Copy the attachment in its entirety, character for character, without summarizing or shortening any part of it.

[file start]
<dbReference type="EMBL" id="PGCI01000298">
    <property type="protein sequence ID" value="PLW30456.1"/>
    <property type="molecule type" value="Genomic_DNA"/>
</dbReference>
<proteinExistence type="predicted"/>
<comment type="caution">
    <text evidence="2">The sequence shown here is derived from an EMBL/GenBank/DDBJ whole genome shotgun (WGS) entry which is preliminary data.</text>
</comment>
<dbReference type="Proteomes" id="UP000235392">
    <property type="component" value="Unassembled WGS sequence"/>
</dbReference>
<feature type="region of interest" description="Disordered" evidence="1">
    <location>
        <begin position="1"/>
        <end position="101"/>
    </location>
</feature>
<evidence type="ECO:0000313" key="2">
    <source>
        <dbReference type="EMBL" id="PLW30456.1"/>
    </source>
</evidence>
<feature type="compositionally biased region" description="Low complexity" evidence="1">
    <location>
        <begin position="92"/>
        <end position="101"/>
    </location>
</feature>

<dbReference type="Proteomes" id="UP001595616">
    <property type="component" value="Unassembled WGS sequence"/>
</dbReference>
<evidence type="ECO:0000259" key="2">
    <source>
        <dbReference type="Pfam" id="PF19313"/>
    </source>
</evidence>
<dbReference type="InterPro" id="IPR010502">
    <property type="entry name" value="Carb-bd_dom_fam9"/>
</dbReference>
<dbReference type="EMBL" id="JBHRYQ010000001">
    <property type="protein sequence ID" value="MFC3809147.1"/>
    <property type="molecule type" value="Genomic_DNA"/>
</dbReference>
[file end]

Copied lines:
<dbReference type="EMBL" id="PGCI01000298">
    <property type="protein sequence ID" value="PLW30456.1"/>
    <property type="molecule type" value="Genomic_DNA"/>
</dbReference>
<proteinExistence type="predicted"/>
<comment type="caution">
    <text evidence="2">The sequence shown here is derived from an EMBL/GenBank/DDBJ whole genome shotgun (WGS) entry which is preliminary data.</text>
</comment>
<dbReference type="Proteomes" id="UP000235392">
    <property type="component" value="Unassembled WGS sequence"/>
</dbReference>
<feature type="region of interest" description="Disordered" evidence="1">
    <location>
        <begin position="1"/>
        <end position="101"/>
    </location>
</feature>
<evidence type="ECO:0000313" key="2">
    <source>
        <dbReference type="EMBL" id="PLW30456.1"/>
    </source>
</evidence>
<feature type="compositionally biased region" description="Low complexity" evidence="1">
    <location>
        <begin position="92"/>
        <end position="101"/>
    </location>
</feature>

<dbReference type="Proteomes" id="UP001595616">
    <property type="component" value="Unassembled WGS sequence"/>
</dbReference>
<evidence type="ECO:0000259" key="2">
    <source>
        <dbReference type="Pfam" id="PF19313"/>
    </source>
</evidence>
<dbReference type="InterPro" id="IPR010502">
    <property type="entry name" value="Carb-bd_dom_fam9"/>
</dbReference>
<dbReference type="EMBL" id="JBHRYQ010000001">
    <property type="protein sequence ID" value="MFC3809147.1"/>
    <property type="molecule type" value="Genomic_DNA"/>
</dbReference>